October 30, 2022

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Jessie Daniel Ames was a Georgetown suffragist and anti-lynching advocate in the early 1900s. 


A leading lady

Georgetown, Wilco celebrate suffragist Jessie Daniel Ames


Celebrate the life and work of Jessie Daniel Ames — a suffragist and anti-lynching advocate who spent the early 1900s working to improve the lives of underrepresented Williamson County residents — next month at Lark & Owl Booksellers. 

Coined Jessie Fest by organizers in the League of Women Voters of Williamson County, the event begins at 7 p.m., November 2, at the bookstore, 205 West Sixth Street, Georgetown. 

“We will have a presentation on [Jessie Daniel Ames] with a lot of historical photos,” said Helen Cordes, an event organizer who oversees the League’s First Vote program, which aims to educate graduating high school seniors on how to register to vote within the state. “I think a lot of history buffs might be interested in it just on that account.”

Jessie Daniel Ames was born on November 2, 1893, in Palestine, Texas, and moved to Georgetown with her parents roughly 10 years later. After giving birth to three children and being widowed by her early 30s, Ms. Ames moved back into her childhood Georgetown home — which still stands at the corner of 10th and Church Street — with her mother. 

The two women became business partners together, running the Georgetown Telephone Exchange after her father died.  

“As a business owner, she couldn’t vote on anything affecting her business, her family or her community,” Mr. Cordes said. “That’s what really got her started [working toward voting rights].” 

Ms. Ames played an integral role in launching the Georgetown Equal Suffrage League, which worked diligently to bring women’s suffrage to Texas, in 1916. As the group’s first elected president, Ms. Ames gave speeches and hosted rallies across Williamson County to educate and gain the support of women and men who believed in suffrage efforts. She also wrote a weekly column called “Woman Suffrage Notes” for the Williamson County Sun. 

Before women were granted the right to vote in 1919 by the federal government, Texas Governor William P. Hobby passed a bill allowing women to vote in primary elections in 1918, after being urged to do so by Ms. Ames and other suffragists within the state. 

“At the time [the bill] was granted by the legislature, there were only 17 days until the primary,” Ms. Cordes explained. “Jessie was running around the county and other people helped. She rallied about 4,000 women to come to the [Williamson County] courthouse to register to vote and they had a deadline. 

“That just boggles my mind that 4,000 women in those times came out, especially since not everyone had cars back then.”

Once the 19th Amendment was passed the next year, Ms. Ames helped found and became the first president of the Texas League of Women Voters.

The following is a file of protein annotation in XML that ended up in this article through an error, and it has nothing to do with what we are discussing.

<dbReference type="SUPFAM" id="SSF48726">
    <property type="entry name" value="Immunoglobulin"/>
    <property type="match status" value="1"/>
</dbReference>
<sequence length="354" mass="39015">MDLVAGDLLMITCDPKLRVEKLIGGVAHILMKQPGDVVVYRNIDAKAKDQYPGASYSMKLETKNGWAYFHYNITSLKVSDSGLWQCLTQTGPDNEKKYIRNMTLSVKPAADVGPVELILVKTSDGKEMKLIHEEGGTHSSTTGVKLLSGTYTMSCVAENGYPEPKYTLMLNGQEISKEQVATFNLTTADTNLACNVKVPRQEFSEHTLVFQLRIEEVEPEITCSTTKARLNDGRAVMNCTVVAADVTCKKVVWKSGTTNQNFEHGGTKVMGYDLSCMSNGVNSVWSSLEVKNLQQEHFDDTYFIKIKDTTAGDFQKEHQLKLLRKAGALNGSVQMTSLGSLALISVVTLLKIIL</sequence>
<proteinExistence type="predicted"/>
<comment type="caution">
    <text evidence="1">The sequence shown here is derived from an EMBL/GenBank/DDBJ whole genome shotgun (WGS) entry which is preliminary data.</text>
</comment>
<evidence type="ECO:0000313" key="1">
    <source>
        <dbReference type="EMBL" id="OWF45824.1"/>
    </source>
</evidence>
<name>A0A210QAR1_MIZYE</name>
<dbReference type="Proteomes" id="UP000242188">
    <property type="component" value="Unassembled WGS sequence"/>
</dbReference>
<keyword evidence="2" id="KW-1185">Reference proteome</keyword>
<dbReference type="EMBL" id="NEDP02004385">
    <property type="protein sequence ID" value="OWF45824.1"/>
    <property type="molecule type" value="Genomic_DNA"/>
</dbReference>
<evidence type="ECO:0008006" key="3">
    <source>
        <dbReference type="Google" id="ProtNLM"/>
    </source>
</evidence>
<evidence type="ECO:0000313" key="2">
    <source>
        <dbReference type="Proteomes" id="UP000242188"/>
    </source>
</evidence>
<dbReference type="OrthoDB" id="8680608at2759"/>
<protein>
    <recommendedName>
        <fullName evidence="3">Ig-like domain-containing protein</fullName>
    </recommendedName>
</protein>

“She was instrumental in Texas getting the League going and of course, 100 some odd years later, it’s still going strong,” Ms. Cordes said. 

In addition to speaking up for women’s rights, Ms. Ames also advocated against racial violence, especially those in the Black community. She was the director of the Texas Council of the Commission on Interracial Cooperation, a job that eventually took her to Atlanta to lead the regional office. It was in this position she founded the Association of Women for the Prevention of Lynching, a group of white women who organized to reduce racial violence within communities. 

“She principally worked with church women,” Ms. Cordes said. “She would have them take a pledge to prevent racial violence by telling the sheriff about it. She would get them to then ask the same thing of the legal system — the judges, the commissioners and law enforcement and sheriffs — to take the same pledge and do their job to prevent lynching because it’s unlawful. It was quite effective. It reduced racial violence like lynching.”

Locally, Ms. Ames is recognized on a historical marker positioned outside her Church Street home, now a private residence. 

The upcoming November 2 celebration, which falls on what would be her 129 birthday, will feature door prizes, a birthday cake and sing-a-longs to songs sung by Texas suffragists. 

Additionally, both the city of Georgetown and Williamson County are signing proclamations named November 2 as Jessie Danial Ames Day, Ms. Cordes said. The city’s proclamation will be read during the October 25 City Council meeting, while the county’s will be shared during the November 1 Commissioners Court meeting. 

The November 2 celebration is free and open to the public. People interested in attending should register in advance via a link posted on the Lark & Owl Booksellers website and Facebook page. 

“[Jessie] wasn’t perfect,” Ms. Cordes said. “But I think the issues surrounding what she did bring up good conversations about how we enact change and do it thoroughly.”